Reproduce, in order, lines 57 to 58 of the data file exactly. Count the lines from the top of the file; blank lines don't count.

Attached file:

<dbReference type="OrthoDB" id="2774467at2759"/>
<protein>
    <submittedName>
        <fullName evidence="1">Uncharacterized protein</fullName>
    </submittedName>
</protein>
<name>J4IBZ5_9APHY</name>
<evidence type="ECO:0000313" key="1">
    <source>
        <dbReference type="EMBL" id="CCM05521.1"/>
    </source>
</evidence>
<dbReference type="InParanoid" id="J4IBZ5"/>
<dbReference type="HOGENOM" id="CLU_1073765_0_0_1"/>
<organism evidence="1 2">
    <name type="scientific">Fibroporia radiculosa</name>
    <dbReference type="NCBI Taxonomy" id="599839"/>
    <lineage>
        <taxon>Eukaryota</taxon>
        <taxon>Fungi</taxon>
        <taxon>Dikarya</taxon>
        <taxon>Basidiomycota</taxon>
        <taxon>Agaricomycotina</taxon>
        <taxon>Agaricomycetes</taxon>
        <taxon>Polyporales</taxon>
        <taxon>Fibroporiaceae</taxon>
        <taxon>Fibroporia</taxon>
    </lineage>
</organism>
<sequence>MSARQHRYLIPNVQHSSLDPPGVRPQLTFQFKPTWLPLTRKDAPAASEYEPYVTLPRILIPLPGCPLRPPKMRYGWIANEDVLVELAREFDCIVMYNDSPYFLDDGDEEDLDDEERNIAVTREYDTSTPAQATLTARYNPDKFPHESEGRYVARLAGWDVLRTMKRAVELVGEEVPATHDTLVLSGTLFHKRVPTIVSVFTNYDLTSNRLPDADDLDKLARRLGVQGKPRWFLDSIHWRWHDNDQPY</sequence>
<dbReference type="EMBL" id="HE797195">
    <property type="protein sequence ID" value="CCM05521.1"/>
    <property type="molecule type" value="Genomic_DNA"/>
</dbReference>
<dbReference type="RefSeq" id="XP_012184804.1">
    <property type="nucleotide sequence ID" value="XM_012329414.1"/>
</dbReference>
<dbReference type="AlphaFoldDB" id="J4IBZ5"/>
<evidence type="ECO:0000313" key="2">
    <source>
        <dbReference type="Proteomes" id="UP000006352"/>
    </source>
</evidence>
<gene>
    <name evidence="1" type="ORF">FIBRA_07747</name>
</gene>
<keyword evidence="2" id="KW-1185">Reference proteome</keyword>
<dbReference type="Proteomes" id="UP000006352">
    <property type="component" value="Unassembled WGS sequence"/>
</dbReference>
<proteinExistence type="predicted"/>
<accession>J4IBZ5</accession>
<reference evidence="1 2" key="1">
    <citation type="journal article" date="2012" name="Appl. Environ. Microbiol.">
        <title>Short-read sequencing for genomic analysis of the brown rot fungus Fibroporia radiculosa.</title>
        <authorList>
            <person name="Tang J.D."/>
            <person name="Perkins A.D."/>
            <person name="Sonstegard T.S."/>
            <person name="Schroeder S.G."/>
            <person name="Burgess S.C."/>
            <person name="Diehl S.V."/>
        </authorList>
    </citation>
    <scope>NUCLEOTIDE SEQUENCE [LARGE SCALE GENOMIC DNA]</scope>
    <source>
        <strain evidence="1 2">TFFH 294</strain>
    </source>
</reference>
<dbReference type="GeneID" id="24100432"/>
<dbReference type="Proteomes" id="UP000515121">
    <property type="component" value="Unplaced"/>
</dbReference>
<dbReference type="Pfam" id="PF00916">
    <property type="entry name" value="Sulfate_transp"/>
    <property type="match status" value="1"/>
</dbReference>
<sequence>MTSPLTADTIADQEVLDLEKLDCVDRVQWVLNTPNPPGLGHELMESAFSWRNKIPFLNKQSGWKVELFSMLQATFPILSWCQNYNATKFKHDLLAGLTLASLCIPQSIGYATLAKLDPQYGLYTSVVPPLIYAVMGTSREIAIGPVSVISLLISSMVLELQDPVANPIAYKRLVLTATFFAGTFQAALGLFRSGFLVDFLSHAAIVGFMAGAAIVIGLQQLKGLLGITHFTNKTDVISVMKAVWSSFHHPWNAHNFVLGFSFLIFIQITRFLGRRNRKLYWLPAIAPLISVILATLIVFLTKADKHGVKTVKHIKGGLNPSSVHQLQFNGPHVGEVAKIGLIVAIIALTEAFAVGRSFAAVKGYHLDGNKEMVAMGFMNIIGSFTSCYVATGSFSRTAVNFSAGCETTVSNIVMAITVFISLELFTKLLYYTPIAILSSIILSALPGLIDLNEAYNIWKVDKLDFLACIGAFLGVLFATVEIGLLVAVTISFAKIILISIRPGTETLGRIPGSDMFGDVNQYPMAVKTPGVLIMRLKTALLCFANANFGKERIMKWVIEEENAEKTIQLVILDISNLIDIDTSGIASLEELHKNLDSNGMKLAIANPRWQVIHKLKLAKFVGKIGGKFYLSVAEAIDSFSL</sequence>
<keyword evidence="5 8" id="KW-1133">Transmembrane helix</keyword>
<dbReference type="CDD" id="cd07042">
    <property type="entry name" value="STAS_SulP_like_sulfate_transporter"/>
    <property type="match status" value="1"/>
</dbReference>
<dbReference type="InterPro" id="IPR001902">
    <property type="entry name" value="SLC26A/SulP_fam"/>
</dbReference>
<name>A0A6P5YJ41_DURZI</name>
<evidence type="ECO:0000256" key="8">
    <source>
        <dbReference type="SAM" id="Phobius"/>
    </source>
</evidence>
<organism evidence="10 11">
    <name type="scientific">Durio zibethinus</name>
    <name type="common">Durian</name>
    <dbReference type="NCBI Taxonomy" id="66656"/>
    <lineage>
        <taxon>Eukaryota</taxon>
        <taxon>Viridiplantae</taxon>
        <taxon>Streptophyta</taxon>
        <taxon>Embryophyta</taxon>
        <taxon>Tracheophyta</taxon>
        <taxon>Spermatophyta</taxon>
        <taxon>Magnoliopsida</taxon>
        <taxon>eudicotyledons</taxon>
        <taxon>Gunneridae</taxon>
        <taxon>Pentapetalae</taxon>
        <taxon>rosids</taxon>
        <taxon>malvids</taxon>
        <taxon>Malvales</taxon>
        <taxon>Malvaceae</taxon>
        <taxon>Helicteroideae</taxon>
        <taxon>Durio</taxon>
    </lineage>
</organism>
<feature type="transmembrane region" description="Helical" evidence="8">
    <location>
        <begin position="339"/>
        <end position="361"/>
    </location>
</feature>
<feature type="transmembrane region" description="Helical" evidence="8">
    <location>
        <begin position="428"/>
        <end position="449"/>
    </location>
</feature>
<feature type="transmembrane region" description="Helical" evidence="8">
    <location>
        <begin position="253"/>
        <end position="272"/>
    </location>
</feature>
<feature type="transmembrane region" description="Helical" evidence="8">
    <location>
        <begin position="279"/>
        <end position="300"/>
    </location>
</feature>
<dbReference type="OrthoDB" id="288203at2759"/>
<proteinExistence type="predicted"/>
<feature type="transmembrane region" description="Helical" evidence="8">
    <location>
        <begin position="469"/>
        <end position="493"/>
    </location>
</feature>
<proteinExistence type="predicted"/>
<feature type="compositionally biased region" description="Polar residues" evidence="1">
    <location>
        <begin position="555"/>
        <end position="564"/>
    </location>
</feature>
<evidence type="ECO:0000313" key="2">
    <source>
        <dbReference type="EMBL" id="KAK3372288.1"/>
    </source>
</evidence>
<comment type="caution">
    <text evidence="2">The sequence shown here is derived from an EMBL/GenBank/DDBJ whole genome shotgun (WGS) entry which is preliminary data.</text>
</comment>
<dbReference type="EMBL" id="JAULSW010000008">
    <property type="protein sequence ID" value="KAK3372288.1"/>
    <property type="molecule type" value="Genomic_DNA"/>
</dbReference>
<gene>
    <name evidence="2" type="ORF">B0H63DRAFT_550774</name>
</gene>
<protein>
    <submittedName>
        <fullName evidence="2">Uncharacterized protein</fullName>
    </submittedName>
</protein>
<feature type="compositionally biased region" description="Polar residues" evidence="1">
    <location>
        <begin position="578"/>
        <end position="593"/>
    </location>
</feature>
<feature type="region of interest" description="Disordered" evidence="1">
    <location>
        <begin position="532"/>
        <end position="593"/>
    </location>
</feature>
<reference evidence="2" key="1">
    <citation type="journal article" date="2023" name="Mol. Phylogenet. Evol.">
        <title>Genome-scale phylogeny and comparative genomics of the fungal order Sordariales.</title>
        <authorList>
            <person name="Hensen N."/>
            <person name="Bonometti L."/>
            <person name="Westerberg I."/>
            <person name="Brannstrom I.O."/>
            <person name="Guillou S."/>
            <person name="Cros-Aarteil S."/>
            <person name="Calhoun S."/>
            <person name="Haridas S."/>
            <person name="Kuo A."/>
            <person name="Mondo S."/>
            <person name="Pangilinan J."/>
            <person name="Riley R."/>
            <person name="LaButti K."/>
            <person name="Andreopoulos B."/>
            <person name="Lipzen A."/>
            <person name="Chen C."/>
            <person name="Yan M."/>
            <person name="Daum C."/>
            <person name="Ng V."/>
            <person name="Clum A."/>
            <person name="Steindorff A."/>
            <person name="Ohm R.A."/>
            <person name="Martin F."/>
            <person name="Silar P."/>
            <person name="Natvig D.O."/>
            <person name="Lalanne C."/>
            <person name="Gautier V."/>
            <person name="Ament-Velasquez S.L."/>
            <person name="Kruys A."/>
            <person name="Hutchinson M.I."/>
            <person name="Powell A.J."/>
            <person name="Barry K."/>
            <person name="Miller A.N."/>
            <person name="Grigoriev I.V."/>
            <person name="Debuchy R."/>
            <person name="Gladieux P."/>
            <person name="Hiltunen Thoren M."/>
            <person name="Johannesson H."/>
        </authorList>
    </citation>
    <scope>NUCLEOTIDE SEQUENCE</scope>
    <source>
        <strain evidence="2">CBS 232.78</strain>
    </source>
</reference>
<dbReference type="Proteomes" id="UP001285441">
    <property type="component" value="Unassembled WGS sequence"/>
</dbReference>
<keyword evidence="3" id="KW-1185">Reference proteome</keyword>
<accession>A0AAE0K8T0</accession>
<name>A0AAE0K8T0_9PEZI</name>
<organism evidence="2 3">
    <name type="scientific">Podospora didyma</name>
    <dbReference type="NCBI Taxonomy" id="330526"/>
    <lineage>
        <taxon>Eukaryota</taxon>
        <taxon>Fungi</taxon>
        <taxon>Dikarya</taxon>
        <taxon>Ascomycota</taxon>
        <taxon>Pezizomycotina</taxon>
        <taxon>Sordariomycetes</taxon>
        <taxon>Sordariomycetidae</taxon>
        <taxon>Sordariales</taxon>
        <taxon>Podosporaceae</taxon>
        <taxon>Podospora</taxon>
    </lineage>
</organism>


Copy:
            <person name="Tang J.D."/>
            <person name="Perkins A.D."/>